5: Working on ‘Hot Spots’

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‘Hot spots’ are naturally occurring points of tension signaling potential breakthrough in a collaboration. They can be fiery conversations or the moment everyone goes silent. They often cause a fast moving exchange and heightened energy, clashes between people and issues or accusations.

Conversations at hot spots require a lot of care and skilful negotiation. We tend to shy away from these moments but if held carefully they can lead to insights, learning and potential breakthrough. The work at this stage in the collaboration is to ‘hold steady’ and stay with the heat of tension.


Awareness, Timing and feedback

Understand the pace, place and rituals of your collaboration. Collaboration happens in different ways over time in different groups. Collaboration includes phases of working, reflecting, implementing, discovery, enjoyment and loosening up. Ask what phase is our collaboration in now?

Work with where you are at rather than where you want it to be. Focus on identifying and naming the patterns and behaviours. There is no point pushing for difference when people are coming together or vice versa.


Remember compassion

Cultivate compassion for yourself and others who are attempting the hard work of Deep Collaboration. There will always be push back and resistance to this kind of change.



Feel the atmosphere

Good facilitators can feel the atmosphere in a room and within a group. Does the room feel comfortable or tense? Are people open or guarded?

Pay attention to sudden or surprising statements or behaviour that seems out of place. These could include raised voices, silence, giggling or quiet tones. Notice movement such as when people get up and leave or people are slumping or leaning back.

Perhaps relationship hotspots between members have arisen and need to be acknowledged or responded to. Building this level of awareness helps you to notice hotspots and work with them when they arise.

Sensing the Atmosphere

What does sensing the atmosphere mean? Mark, Jane and Grant discuss the idea of 'sensing' the atmosphere and what part it plays in Deep Collaboration.


Reporting the weather

Observe and acknowledge openly any changes in the group atmosphere as if it was a change in the weather. For example, 'it seems to be warming up in here is anyone else feeling a bit tense?’

Pay attention to people’s reactions for feedback such as smiling faces or nodding heads. This will tell you if you’re picking up on something real or not.

When groups are in hotspots it can be hard to see what’s happening as tension builds. Weather reporting allows the group to stay with the tension.


Notice and work with escalation

Signals of escalation include raised voices, clenched fists and red faces. Observe and acknowledge these as needed to avoid conflict becoming unproductive. Hold attention at the hot spot by naming it as such, and asking those involved to slow down.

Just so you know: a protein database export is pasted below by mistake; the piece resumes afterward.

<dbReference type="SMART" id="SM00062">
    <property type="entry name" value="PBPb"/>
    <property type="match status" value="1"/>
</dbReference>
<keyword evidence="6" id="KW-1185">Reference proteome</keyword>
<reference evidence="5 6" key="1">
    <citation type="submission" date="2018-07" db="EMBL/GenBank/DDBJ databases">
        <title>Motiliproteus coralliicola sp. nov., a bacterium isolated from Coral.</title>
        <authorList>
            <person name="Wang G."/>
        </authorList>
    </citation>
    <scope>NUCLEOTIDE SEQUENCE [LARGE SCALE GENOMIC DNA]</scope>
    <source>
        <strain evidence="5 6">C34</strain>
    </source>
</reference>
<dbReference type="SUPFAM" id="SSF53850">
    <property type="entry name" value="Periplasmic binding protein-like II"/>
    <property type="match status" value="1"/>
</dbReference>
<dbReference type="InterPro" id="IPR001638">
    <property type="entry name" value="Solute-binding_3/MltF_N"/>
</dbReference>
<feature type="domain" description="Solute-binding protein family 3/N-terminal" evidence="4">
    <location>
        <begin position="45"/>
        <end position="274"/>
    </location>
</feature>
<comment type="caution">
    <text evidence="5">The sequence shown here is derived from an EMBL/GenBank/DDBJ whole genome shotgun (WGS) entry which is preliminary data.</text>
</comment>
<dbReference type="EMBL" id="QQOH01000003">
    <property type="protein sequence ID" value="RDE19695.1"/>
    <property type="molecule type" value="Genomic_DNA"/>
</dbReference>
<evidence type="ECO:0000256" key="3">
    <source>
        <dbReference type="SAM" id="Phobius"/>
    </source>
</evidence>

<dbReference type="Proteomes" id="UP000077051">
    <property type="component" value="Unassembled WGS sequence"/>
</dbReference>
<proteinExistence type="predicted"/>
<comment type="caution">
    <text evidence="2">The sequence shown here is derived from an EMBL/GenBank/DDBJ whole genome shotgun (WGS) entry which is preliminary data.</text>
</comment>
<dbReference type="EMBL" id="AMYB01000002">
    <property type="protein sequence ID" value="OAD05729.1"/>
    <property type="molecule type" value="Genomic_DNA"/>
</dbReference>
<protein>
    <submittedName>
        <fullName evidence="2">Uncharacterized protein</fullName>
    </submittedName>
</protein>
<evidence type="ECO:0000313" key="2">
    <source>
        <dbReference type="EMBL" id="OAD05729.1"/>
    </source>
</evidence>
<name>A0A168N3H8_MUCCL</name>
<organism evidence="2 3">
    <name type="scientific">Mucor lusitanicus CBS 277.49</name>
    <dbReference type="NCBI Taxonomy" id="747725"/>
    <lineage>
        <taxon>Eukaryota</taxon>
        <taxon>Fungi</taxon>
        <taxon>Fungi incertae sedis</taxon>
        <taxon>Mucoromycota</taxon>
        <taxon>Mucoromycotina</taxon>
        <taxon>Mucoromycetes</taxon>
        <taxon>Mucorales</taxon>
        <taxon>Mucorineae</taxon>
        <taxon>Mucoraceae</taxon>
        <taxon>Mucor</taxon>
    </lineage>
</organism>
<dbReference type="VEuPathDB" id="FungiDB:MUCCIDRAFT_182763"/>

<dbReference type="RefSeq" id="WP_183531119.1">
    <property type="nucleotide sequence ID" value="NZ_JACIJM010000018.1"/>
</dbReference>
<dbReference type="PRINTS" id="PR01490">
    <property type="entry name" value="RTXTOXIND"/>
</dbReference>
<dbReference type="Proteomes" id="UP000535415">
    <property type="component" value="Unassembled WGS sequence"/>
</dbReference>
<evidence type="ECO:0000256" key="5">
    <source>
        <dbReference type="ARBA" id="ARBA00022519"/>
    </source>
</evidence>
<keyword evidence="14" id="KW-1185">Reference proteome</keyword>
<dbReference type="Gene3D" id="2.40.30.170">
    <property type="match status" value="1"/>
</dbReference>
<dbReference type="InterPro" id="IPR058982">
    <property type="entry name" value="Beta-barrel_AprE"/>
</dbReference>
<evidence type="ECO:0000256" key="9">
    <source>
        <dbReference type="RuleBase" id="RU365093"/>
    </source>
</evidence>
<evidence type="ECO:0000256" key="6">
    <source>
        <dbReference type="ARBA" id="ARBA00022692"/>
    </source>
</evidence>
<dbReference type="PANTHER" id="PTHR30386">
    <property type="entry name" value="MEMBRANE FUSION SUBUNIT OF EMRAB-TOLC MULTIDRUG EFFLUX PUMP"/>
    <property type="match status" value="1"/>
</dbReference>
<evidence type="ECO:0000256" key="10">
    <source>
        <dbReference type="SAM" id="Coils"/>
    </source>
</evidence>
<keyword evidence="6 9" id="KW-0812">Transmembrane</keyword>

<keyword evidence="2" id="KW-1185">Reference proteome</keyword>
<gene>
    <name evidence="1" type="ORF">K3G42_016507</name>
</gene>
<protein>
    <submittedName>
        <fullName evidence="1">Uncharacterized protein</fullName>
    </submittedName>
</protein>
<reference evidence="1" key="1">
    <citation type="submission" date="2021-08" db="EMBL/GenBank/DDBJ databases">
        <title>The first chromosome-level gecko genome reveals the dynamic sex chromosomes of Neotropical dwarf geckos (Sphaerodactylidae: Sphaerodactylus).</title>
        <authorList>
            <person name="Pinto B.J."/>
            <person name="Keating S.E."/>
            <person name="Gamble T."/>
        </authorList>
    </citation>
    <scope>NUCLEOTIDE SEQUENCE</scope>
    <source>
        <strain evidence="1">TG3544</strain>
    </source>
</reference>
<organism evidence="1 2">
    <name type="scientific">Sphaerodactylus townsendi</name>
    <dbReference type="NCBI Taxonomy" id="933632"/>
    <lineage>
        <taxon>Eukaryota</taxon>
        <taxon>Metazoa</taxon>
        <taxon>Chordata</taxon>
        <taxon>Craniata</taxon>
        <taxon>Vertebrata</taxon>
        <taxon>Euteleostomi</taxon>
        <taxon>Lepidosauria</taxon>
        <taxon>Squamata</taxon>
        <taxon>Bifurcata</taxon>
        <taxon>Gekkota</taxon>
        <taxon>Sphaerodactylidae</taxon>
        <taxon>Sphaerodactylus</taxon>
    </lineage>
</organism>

Despite a sense of chaos and heightened feeling, hotspots generally involve an interaction between two people who represent the work of the collaboration.

Ask for permission to hold the focus on it and for the rest of the group to stay out of the conversation until the two people most affected by the dynamic reach better understanding. See Hot tips for Hotspots


What do Hotspots look like?

Jane and Mark discuss what Hotspots look and feel like and what you can do when they happen.


Sense-making at a Hotspot

Once you have permission from the group to focus on the hotspot, create space to hear from both sides. Encourage each role to be honest, listen and provide feedback to each other.  This is likely to relate to feelings and be personal.

Many conflicts resolve themselves by being acknowledged and given appropriate attention, care and respect. This requires awareness to notice what is happening and people may need encouragement and support to express themselves fully.


Frame temporary resolution

Observe and acknowledge when the tension drops after people have expressed their feelings. Frame these moments as good times to stop and appreciate the work of the group.

For example, ‘We could go further but this might be a moment to stop because there’s a change of atmosphere in the group. Does anyone else feel that?'

Discuss as a group what happened to relieve the tension. This is likely to be valuable learning relevant to the broader context. When resolution isn’t noticed, collaborations can get stuck in unproductive conflict.



Appreciate the value of the conflict and vulnerability shown by people working together. This enables understanding of the relationship between the conflict and the work of the collaboration. Appreciate the generosity of those who held back to allow the collaboration to work on the conflict that arose.



Jane and Mark discuss what Hotspots look and feel like and what you can do when they happen.

How can you recover when things go badly?

Grant and Liz answer an audience question about strategies for recovering when things have got difficult in a partnership.

The Deep Collaboration Platform is part of Platform C which provides information and tools on stages and phases of cross sector collaboration to create the conditions for systems change.